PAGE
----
• Next, FIG. 5 is a diagram illustrating the results of calculating as primary directions, using the beam patterns 41 through 47, the directions in which the true targets 35 and 36 are present. In the diagram, the primary direction 51 has been calculated based on the beam patterns 42 and 43 by the Δ/Σ angle measuring unit 12. In the same manner, the primary direction 52 has been calculated based on the beam patterns 43 and 44, and the primary direction 53 has been calculated based on the beam patterns 44 and 45. Moreover, the primary direction 54 has been calculated based on the beam patterns 45 and 46, and the primary direction 55 has been calculated based on the beam patterns 46 and 47.
  • The following facts are obvious from FIG. 6.
  • (1) A single primary direction has been calculated from each of the combinations of the beam patterns.
  • (2) As the primary directions 51 and 52 for example, even if a plurality of primary directions has been calculated with respect to a true target, the primary directions can be different values.
  • (3) As the primary direction 53 calculated from the beam patterns 44 and 45, depending on the case, a primary direction might be calculated as if some sort of target is present, although no true target is present in the direction. A primary direction that would be calculated even though no true target is present is referred to as “a primary direction with respect to a false image” (or simply, “the direction with respect to a false image”).
  • Therefore, in order to resolve the problem (2) in particular, the cluster separator 13 clusters the primary directions. In addition, the center distribution calculating unit 14 calculates from each of the clusters formed by the cluster separator 13 the direction with respect to each true target, and eliminates the directions with respect to the false images.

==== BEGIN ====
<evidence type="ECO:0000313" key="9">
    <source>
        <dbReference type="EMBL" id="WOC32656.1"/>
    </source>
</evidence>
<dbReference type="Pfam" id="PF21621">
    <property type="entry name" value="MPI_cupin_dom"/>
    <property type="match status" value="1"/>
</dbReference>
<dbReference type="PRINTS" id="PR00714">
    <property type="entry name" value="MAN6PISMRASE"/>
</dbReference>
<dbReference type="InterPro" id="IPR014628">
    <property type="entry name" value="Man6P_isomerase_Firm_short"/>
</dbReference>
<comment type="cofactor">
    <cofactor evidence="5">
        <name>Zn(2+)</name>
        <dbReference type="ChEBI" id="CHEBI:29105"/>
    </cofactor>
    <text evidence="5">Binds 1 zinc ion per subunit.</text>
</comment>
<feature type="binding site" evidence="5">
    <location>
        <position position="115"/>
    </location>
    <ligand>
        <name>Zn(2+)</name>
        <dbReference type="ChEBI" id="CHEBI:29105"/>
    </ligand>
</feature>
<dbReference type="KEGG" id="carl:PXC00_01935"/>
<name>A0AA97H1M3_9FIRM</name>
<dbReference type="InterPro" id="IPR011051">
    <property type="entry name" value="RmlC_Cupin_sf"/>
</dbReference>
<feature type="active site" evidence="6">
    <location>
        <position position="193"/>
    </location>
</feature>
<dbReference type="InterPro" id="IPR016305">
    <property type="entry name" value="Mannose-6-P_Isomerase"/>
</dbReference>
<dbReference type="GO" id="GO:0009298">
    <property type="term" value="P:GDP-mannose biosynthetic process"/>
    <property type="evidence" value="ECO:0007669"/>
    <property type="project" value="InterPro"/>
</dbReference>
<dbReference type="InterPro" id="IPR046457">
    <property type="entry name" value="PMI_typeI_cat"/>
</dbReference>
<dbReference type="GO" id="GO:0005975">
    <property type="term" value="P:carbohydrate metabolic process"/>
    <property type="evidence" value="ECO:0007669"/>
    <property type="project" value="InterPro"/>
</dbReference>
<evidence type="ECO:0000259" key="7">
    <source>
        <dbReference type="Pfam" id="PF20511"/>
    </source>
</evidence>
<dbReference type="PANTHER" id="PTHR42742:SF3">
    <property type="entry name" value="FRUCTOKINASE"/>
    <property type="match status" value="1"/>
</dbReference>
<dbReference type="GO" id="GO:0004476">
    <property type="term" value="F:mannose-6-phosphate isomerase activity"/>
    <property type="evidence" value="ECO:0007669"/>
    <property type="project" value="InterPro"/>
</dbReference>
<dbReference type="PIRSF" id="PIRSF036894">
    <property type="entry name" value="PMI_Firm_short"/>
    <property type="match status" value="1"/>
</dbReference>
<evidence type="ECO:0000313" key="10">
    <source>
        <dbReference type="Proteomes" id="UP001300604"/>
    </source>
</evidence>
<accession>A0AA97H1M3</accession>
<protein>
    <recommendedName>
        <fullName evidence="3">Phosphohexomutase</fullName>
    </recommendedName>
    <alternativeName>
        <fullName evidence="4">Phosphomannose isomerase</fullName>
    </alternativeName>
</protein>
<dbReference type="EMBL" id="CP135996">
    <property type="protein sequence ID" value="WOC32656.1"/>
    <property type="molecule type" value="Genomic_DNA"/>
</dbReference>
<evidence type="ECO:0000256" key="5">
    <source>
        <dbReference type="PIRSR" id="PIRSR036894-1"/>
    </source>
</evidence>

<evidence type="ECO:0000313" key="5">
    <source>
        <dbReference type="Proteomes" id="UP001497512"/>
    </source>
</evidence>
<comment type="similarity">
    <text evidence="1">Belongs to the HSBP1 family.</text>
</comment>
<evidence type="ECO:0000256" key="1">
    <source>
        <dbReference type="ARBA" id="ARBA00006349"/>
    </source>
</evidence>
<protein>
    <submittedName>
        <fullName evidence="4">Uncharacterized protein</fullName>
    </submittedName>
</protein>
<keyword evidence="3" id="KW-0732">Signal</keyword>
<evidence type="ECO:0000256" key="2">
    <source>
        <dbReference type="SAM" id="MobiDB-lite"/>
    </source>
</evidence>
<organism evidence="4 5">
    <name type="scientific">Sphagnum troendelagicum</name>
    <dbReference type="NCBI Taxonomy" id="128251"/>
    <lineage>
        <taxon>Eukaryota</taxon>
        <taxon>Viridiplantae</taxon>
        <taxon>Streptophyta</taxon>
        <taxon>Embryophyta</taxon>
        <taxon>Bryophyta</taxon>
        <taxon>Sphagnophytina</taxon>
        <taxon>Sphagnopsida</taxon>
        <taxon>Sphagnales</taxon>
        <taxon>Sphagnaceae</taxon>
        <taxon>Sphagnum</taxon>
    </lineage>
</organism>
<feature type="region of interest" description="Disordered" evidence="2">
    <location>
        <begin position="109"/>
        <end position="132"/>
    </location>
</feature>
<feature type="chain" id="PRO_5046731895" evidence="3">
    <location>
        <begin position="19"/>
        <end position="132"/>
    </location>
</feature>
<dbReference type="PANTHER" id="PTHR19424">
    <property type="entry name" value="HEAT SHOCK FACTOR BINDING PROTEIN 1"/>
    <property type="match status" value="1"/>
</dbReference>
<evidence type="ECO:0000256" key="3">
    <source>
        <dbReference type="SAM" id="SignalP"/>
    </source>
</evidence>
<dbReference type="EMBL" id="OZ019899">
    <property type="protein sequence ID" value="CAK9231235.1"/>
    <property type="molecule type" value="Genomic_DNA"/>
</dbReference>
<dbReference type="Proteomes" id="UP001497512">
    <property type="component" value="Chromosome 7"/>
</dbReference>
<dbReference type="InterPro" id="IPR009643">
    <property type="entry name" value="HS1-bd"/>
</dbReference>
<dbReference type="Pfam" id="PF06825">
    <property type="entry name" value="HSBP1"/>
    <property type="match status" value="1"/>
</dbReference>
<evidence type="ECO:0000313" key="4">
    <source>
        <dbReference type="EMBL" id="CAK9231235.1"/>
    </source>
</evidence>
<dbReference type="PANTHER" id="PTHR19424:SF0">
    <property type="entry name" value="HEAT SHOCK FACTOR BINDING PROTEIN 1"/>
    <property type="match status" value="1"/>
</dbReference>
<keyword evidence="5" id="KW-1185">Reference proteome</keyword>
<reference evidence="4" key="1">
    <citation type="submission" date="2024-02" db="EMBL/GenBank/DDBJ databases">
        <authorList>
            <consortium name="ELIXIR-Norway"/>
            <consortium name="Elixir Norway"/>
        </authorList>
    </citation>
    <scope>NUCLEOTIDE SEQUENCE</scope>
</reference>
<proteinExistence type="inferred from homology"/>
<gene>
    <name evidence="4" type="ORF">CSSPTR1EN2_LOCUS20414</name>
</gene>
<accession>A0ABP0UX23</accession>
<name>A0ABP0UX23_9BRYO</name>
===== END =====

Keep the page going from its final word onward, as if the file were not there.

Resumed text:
• (Details of Clustering Processing)
  • FIG. 6 is a detailed flowchart of the clustering processing in step S102. The processing is performed by the cluster separator 13. In step S111 in the figure, a counter variable N is set to 1 as an initial value. The counter variable is used to indicate one of the plurality of primary directions calculated by the Δ/Σ angle measuring unit 12. Next, in step S112, an N-th primary direction is assigned to a variable E. As a premise of the processing, it is assumed that the plurality of primary directions calculated by the Δ/Σ angle measuring unit 12 is arranged in a predetermined order, and that a primary direction is uniquely determined by the order from the top. Specifically, each element is uniquely determined by a reference name such as “an N-th primary direction” or “an (N+1)-th primary direction”.
  • In step S113, another counter variable M is also set to 1 as an initial value. When there are clusters that have already been created, the counter variable is used to indicate one of the clusters. It is assumed that, in the same manner as the primary directions, the clusters are arranged in a predetermined order, and are uniquely determined by the order from the top. In step S114, the maximum value in an M-th cluster is stored in a variable MAX, and the minimum value in the M-th cluster is stored in a variable MIN. It is assumed that “the maximum value in a cluster” means the maximum value of the primary directions belonging to the cluster. Meanwhile, it is assumed that “the minimum value in a cluster” means the minimum value of the primary directions belonging to the cluster.
  • Next, in step S115, whether the variable E (the N-th primary direction) is smaller than the variable MAX (the maximum value in the M-th cluster) added by a predetermined value D (referred to as a condition 1) is checked. At the same time, whether the variable E (the N-th primary direction) is larger than the variable MIN (the minimum value in the M-th cluster) subtracted by a predetermined value D (referred to as a condition 2) is checked. As the result of selections according to the condition 1 and the condition, when the primary directions are arranged in the order of the value sizes of the primary directions, two primary directions that are adjacent to each other and are apart more than a predetermined value from each other come to belong to different clusters. In other words, it is believed that, if the distance to the adjacent primary direction is small, the distribution density of the primary directions is high, and, if the distance is large, the distribution density of the primary directions is low.